Why “Agree to Disagree” Is Not An End, It’s A Beginning: 7 Reasons

reasons agree to disagree is not an end

It’s that familiar feeling of rising heart rate, that bolt of anxiety when someone we love or admire spouts ideas that we strongly oppose. Often these conversations end abruptly when one or both people exclaim in utter frustration, “Well, I guess we will have to agree to disagree.”

Who can blame us for this visceral reaction? Discussions about hard topics such as politics, religion, or social issues have ended decades-long friendships and eroded familial bonds. Talking about these things can feel like playing with fire.

The stakes don’t just feel high, they are high. These are not opinions about which breakfast cereal is best. These are our core values, our beliefs, and often our personal identities at stake. Most humans want the world to be better, but we often have drastically divergent visions of what that should look like.

It is in this space of sheer impasse that I ask you to linger.

Related: 5 Effective Steps For Conflict Reduction

Disagreement Is The Beginning

The trope “agree to disagree” is often the end of conversations. But what if it was the beginning? What if the point of the conversation is not to agree, but to have a conversation? What would happen if instead of trying to change or control each other, we focus on seeing and understanding each other?

I am a conflict transformation specialist. In my book and courses, I coach people facing difficult conversations to 1) resist using control, 2) embrace disagreement, and 3) focus on relationship- and community-building.

In other words, I recommend agreeing to disagree before the conversation starts. It can be incredibly helpful to begin a conversation with, “Yes, I will talk about this difficult subject with you. But how about we decide beforehand not to try to change each other’s minds?”

Here’s why this works.

7 Reasons Why “Agree to Disagree” Is Not an End, It’s a Beginning

1. Disagreement Is Healthy.

A society without disagreement is not a stable or free society. In order for our ideas to be strong, they need to be able to be challenged. When someone takes the time to disagree with us in a respectful way, we should work to welcome it as a gift and an opportunity to sharpen each other.

When we learn to be less threatened and more welcoming of disagreement, many times the quality of our conversations improves.

Related: 7 “Love-Saving” Words You Can Use For Handling Conflict

2. When We Debate To Win, Winning Becomes A Distracting Goal.

Unless we are arguing in a formal debate setting, it’s all too easy to focus on clap-backs and “gotcha” moments while losing sight of the bigger picture: mutual edification and growth. This is especially problematic when one party is naturally better or more experienced in debate skills than the other.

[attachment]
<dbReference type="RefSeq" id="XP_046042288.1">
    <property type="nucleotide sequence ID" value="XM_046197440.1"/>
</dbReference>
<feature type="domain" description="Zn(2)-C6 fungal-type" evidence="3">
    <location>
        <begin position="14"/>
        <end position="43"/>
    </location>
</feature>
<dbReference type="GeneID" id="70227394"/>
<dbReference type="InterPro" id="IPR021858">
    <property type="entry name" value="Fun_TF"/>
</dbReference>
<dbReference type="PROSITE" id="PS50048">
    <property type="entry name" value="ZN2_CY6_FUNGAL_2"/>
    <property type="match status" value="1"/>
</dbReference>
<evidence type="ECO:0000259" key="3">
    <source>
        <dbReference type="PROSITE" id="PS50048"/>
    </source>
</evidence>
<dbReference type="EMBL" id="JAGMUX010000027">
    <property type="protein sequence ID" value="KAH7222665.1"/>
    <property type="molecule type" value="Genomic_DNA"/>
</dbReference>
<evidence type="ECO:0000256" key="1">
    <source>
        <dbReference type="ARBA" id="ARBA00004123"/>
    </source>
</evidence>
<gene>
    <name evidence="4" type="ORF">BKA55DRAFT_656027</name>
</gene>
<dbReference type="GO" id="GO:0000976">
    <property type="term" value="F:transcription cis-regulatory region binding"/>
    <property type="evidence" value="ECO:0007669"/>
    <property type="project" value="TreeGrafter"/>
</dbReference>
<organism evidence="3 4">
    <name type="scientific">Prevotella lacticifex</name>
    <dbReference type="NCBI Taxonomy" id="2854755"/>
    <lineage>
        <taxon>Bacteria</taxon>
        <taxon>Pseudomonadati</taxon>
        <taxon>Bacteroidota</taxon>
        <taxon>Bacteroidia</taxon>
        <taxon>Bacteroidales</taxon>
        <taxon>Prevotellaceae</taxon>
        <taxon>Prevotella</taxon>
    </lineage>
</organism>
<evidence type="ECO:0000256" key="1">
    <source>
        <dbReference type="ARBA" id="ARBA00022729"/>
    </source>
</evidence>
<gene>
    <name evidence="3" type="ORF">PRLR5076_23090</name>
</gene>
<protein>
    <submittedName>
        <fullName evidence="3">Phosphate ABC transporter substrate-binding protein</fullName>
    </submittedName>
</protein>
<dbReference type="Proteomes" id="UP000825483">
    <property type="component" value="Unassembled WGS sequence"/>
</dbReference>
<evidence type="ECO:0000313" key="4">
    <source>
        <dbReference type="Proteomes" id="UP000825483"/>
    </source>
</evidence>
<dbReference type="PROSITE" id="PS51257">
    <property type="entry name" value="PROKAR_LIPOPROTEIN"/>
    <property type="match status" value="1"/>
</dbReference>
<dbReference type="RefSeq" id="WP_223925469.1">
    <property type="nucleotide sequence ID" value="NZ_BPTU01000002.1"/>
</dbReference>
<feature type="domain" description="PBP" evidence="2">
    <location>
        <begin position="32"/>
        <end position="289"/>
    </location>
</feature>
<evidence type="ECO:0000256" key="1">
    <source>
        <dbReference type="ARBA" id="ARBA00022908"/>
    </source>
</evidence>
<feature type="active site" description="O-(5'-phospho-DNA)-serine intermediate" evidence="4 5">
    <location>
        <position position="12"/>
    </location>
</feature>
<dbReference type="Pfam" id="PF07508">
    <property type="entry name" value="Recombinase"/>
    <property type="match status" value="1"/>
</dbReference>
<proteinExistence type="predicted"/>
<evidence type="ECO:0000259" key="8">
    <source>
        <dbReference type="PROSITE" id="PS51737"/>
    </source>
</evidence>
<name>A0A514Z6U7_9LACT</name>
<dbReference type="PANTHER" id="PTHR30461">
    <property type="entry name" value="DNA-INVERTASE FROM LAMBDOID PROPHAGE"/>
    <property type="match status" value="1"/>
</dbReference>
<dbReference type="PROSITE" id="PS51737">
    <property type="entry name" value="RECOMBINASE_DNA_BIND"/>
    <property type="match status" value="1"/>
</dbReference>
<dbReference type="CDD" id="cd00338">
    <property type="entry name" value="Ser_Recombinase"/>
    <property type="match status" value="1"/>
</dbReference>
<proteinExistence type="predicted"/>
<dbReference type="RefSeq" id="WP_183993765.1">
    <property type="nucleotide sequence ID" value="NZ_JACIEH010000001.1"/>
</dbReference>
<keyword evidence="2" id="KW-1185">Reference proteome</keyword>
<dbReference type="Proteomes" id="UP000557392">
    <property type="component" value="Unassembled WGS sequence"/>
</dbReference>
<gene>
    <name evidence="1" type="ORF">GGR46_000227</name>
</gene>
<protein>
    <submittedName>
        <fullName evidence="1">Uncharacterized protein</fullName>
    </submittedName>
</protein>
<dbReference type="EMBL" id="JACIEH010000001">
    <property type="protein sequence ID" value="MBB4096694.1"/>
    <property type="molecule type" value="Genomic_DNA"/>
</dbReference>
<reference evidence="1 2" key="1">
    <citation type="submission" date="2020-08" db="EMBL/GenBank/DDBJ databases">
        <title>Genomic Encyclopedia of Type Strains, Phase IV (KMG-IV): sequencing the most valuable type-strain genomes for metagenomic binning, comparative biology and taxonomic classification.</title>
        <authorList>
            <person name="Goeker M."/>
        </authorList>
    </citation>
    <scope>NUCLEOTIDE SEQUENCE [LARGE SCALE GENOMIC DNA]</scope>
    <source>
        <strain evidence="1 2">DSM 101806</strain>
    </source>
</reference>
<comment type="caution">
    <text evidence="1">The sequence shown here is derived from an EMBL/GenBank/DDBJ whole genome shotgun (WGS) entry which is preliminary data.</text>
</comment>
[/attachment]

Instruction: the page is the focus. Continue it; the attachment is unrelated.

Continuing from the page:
While debate has its place, it can be beneficial to set it aside.

healthy disagreements
Why “Agree to Disagree” Is Not An End, It’s A Beginning: 7 Reasons

3. It’s Important To Challenge Cultures Of Control.

When we attempt to change someone’s mind and they resist, it’s incredibly tempting to exert control and dominance. Control not only creates imbalances of power, but it fosters frustration and resentment (a phenomenon known as “reactance”) and erodes trust.

The stark truth of a free society is that we can’t control other people or force them to believe what we want. Such attempts are fundamentally unjust. Even if we think our ideas are righteous and flawless, employing control or manipulation dampens our cause, muddles our communication, and hurts chances we might have had at fair persuasion.

4. Changing Our Minds Is Hard And Uncomfortable.

According to cognitive dissonance theory, most of us experience tension and frustration when we are presented with new information that challenges our belief systems. Learning new information or a new point of view can set off a domino effect of other beliefs we hold that may also be challenged. Even our relationships can be challenged when we change our minds.

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Melody Stanford Martin

Melody Stanford Martin is a social ethicist and communications expert, author of Brave Talk: Building Resilient Relationships in the Face of Conflict (Broadleaf Books, 2020), Founder of Brave Talk Project, Founder & CEO of Cambridge Creative Group, and a regular contributor to Psychology Today. Melody’s work focuses on rhetorical innovation, courageous community engagement, and out-of-the-box thinking to solve social problems.View Author posts